Optogenetics encompasses a broad array of tools and techniques that involve the use of light, in conjunction with molecular genetic tools, to drive and monitor activity of specific types of excitable cells in the nervous system and heart. Compared to traditional electrophysiological techniques, these methods are far less invasive and have the potential to monitor and manipulate electrical activity at multiple sites at the same time. The promise of optogenetics is not solely limited to expanding our basic understanding of complex organ systems but will also have a profound impact on the development of new therapeutics. Despite their promise, the current generation of optogenetic actuators are inferior compared to standard electrophysiological methods. While the membrane potential in a typical electrophysiological experiment can be changed by hundreds of millivolts on a sub- millisecond timescale, the current generation of light-activated ion channels are able to drive membrane potential by only a few millivolts in a millisecond. Much of the cutting-edge development in the field has focused on modifying and reengineering naturally-occurring ion channels, but these approaches have some inherent limitations. Herein, we propose to develop a new class of synthetic probes that serve as light-activated actuators for controlling membrane potential and ion concentrations with high temporal and spatial resolution. Employing a chemical synthesis approach towards these probes will allow us much greater flexibility to engineer and design more efficient actuators having the necessary throughput to drive cellular membrane potential. In addition, these chemical ion carriers can be combined with genetically encoded light-activated probes to provide even greater flexibility. The proposed research capitalizes on the expertise of a synthetic chemist (Prof. Schomaker, UW- Chemistry) and an ion channel electrophysiologist (Prof. Chanda, UW-Neuroscience). The two specific aims will focus on: a) the design and synthesis of photoactive ionophores and ion carriers, b) Characterization of the optical and transport properties of these designer ionophores and ion carriers.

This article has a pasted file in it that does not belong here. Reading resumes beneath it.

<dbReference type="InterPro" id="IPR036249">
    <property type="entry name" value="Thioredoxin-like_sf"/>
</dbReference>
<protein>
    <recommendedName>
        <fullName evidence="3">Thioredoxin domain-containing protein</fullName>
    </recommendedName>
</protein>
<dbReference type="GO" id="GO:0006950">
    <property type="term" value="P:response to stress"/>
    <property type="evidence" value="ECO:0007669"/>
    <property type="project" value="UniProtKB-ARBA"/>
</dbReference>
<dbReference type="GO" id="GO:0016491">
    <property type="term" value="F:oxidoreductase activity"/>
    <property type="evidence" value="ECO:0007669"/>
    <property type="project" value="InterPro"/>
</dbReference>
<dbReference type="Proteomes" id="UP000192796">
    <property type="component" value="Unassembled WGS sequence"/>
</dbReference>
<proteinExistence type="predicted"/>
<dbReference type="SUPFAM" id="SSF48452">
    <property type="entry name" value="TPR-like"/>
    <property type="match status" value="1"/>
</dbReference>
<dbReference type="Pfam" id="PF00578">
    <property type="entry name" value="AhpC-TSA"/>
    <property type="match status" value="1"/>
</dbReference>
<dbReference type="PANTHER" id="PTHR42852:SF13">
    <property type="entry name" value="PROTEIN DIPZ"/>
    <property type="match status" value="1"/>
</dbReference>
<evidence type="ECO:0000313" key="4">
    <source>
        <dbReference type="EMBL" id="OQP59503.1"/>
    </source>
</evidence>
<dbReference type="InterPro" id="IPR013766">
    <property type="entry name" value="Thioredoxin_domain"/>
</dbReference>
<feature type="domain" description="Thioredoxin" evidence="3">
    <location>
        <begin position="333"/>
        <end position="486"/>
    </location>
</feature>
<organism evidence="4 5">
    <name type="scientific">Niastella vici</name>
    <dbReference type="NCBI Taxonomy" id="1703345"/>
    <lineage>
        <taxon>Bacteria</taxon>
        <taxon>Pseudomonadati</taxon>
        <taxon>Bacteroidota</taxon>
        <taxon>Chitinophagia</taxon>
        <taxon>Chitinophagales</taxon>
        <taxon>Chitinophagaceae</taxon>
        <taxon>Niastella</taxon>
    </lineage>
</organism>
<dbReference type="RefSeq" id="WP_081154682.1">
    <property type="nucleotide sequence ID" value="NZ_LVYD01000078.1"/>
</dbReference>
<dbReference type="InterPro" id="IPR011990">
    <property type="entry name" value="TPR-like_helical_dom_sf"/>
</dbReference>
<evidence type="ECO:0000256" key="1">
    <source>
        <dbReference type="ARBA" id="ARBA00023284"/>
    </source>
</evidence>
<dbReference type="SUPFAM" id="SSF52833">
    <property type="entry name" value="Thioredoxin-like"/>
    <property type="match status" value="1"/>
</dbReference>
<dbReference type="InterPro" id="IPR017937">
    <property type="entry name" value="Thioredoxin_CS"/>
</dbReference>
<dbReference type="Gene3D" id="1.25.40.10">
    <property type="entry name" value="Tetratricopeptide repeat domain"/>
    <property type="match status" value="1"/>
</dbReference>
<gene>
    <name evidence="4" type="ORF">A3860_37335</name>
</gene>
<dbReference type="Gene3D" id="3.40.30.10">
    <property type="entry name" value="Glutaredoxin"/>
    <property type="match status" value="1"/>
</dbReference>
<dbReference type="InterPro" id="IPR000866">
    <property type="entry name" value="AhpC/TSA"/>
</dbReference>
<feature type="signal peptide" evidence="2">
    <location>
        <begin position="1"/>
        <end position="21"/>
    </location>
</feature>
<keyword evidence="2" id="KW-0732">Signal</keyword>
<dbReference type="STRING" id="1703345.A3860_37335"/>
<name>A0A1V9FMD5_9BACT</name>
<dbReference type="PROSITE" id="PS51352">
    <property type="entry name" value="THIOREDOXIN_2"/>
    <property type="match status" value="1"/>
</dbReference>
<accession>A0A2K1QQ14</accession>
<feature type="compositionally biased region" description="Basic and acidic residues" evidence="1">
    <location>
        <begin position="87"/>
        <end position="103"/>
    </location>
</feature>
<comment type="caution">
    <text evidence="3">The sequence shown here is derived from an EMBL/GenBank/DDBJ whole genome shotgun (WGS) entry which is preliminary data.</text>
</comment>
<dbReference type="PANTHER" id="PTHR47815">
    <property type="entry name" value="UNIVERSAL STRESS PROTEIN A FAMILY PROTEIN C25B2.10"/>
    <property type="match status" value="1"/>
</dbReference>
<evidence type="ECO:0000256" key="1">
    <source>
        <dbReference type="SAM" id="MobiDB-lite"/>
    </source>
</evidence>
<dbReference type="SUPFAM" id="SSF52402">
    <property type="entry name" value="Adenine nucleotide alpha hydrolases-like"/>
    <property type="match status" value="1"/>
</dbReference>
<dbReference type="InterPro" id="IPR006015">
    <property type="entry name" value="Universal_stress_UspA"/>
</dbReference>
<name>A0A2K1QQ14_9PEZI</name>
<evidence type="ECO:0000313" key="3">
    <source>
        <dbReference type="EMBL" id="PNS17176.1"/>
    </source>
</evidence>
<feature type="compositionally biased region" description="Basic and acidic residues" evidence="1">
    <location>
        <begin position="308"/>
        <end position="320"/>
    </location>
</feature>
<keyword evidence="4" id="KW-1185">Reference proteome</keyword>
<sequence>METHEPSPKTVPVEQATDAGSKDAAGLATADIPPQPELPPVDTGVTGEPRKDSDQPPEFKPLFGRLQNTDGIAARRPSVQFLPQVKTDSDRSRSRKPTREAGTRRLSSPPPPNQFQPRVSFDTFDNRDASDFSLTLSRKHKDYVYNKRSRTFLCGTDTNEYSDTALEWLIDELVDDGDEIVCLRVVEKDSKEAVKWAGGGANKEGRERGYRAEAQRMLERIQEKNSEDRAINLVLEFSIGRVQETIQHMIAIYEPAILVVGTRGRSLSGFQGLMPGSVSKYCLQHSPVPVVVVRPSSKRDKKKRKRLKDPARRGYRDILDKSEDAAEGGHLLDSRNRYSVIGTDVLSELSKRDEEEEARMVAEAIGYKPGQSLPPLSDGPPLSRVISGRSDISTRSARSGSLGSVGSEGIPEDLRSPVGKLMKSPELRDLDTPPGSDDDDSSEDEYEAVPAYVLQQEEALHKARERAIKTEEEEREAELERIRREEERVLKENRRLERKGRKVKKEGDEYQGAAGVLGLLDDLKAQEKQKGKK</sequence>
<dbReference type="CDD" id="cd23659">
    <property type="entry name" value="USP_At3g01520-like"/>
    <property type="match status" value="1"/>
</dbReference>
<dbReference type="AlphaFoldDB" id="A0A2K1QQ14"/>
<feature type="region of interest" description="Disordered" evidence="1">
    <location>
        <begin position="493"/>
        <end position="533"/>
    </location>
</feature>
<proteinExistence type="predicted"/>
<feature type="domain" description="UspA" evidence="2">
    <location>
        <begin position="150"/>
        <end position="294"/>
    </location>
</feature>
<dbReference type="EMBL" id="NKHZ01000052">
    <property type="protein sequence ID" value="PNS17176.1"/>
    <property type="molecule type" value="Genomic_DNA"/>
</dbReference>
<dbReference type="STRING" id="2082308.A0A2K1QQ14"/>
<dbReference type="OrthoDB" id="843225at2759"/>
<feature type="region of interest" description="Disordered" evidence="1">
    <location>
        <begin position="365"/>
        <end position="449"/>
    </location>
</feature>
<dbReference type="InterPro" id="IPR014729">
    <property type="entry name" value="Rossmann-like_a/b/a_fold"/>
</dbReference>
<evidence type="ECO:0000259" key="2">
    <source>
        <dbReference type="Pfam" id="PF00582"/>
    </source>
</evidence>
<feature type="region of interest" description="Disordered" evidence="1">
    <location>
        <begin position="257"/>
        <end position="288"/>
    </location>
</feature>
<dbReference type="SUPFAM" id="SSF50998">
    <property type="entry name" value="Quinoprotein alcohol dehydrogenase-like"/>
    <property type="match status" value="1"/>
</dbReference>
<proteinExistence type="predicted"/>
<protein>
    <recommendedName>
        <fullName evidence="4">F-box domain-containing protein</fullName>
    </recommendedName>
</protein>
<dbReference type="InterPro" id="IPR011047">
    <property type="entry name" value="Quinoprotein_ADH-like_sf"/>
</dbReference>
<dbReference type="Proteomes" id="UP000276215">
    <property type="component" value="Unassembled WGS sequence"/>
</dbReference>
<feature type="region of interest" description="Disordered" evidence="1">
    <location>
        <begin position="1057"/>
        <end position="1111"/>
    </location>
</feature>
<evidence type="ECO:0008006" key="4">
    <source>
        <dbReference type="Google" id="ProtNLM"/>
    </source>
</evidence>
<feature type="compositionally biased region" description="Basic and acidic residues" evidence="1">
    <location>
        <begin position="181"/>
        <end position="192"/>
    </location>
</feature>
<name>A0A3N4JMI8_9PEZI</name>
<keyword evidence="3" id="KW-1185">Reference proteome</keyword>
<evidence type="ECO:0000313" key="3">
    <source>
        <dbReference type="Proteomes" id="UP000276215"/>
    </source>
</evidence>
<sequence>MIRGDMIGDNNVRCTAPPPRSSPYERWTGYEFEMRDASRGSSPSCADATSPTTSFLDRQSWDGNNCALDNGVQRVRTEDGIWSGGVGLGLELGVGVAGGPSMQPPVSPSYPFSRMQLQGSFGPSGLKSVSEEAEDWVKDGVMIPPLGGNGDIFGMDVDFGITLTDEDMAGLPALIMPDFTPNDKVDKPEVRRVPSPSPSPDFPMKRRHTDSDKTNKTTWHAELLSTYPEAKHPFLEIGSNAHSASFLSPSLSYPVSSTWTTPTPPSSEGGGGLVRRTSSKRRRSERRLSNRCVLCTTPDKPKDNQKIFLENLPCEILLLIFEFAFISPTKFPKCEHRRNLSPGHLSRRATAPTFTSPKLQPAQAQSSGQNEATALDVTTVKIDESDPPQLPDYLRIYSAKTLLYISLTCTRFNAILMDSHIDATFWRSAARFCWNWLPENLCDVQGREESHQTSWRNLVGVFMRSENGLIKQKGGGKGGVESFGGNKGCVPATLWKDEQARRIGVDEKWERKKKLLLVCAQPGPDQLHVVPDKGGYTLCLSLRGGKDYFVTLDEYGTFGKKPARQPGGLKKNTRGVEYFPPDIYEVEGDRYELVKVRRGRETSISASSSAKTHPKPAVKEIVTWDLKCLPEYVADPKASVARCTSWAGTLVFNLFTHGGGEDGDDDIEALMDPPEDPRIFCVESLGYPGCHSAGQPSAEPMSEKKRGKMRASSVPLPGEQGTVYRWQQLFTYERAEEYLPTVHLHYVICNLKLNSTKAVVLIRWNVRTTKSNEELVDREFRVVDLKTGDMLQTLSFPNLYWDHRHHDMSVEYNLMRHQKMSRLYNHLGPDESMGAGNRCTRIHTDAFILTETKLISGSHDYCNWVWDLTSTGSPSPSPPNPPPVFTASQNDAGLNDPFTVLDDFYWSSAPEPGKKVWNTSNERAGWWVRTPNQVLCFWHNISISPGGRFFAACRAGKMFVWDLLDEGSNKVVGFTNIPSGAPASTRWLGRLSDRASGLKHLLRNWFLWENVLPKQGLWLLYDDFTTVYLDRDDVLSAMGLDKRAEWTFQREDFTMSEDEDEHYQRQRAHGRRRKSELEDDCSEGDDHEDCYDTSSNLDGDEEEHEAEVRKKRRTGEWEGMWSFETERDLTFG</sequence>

The ability to use light to manipulate and record electrical activity of biological preparations has the potential to fundamentally transform our understanding of cellular signaling in neuroscience and cardiovascular science. This project proposes an orthogonal approach to build a new set of tools based on synthetic chemistry to bridge the gap between optogenetics and conventional electrophysiology. The research will advance human health and well-being by contributing to new knowledge that will help in understanding the disease mechanisms. These tools are also expected to lead to new methodologies to screen drugs for excitability disorders.